A lesson learned from The Brady Bunch

I’m writing from the Bonneville Hot Springs Resort & Spa in North Bonneville, Washington. Bridget, my significant other and I decided to celebrate the new year with a mini vacation. Its pure, naturally-heated mineral baths, cool crisp, cloud-free skies and dense wooded landscapes  help us forget about earning a living.

The Resort has a rustic feel about it. Spa pools, hot tubs, massage rooms and scantily-clad guests fill the common areas, and each room has its own hot tub on a balcony overlooking the mountains: That’s why we chose it.

Sounds great doesn’t it?

So why am I taking time away from this relaxation? Why am I not reading a book or enjoying the tranquility?

A number of times since arriving here yesterday, Bridget and I both noticed a negative sensation we’ve been experiencing. While our mini-vacation isn’t ruined by the feeling, it sits there in the back of our minds, and it’s a familiar feeling. In fact, nearly everyone living in the existing status-quo feel it from time to time.

I’ve been had.

We considered several options for our mini break. We wanted to get away, but didn’t want to be disconnected. We like checking in with friends and family via Facebook. We’re currently somewhat addicted to the shows Dexter and Game of Thrones. So while booking our stay, we were careful to ask about access to the Internet.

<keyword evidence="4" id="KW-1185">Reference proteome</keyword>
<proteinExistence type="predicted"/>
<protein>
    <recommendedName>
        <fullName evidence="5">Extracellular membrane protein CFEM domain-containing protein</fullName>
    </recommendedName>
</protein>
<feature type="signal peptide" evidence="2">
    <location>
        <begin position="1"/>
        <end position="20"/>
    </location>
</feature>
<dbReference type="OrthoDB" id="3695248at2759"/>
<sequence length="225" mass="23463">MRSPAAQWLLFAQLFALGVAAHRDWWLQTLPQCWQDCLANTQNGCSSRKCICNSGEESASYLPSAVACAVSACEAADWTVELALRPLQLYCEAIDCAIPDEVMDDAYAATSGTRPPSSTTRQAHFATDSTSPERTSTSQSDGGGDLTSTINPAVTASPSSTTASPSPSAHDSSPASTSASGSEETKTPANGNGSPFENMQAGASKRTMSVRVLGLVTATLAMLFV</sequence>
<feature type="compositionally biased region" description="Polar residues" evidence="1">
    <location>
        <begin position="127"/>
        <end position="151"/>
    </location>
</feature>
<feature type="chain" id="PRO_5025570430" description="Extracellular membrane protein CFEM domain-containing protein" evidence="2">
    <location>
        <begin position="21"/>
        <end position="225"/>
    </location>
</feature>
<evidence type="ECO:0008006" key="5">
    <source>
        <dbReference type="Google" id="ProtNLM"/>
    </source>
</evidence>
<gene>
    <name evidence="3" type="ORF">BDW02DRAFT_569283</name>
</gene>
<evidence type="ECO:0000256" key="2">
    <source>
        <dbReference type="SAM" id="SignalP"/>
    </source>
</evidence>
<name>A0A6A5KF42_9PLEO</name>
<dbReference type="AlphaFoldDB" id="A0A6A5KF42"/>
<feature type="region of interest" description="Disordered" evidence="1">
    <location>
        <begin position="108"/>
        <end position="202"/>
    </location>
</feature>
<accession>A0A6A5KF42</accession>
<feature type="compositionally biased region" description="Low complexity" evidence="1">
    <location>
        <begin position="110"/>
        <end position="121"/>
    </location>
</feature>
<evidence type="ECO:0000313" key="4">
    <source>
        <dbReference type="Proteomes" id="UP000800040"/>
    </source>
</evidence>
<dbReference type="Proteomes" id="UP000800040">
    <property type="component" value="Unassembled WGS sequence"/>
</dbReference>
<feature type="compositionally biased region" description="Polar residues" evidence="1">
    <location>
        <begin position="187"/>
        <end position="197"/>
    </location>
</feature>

Their online literature boasted of Internet access throughout the facility. Prior to booking Bridget spoke to the reservation specialist, who assured us that we’d have Internet connectivity in our rooms.

Guess what? There isn’t any! Not a single bar. The only access is in the common areas.

Upon arrival we unpacked. Our phones not only had no wifi, but no cell coverage either. Bridget asked why our room had no Internet signal reminding the staff of what their website says. The front desk attendant merely shrugged:

“Well, the building is old and full of concrete so…”

Bridget has rightly accused me of having my standards set too high, but is it the curse of high standards to believe what you’re told? How often have you spent your hard-earned money expecting one thing, only to get another?

While it is true that I’m enjoying this relaxing time with my dear one, there’s that nagging voice in the back of my mind.

“You’ve been had.”

Bridget has felt it too, gnawing at the base of her skull.

I remember watching The Brady Bunch as a child. It was Episode 53 (many thanks to this fabulous website). Mike Brady is teaching one of his three sons about being had by no less than his friend Eddie Haskel. I was going to summarize it, but the website linked above had the entire segment. It’s worth the read:

Greg: Boy, did I ever get stuck with a lemon. “A little elbow grease.”

Mike: Yeah, well I don’t think a little elbow grease is going to cure rigor mortis. [Mike leans against the car]

Greg: Careful, Dad. You’re liable to crush the door. Some friend that Eddie.

Mike: Ah, come on Greg. Forget about Eddie. You made a business deal – he got the best of you. That’s all.

Greg: Business deal. That’s the last time I’m going to do business with a friend.

Mike: I think maybe you learned something about the business world.

Greg: What d’ya mean?

Mike: Well, look. You take sellers. They’ve got something to sell, right?

Greg: Right.

Mike: Naturally they’re going to make it sound as attractive as possible even if they have to exaggerate to do it.

Greg: You mean lie.

Mike: Yes. Quite often they do. Though they might call it “gilding the lily.” But the important thing is that you’re the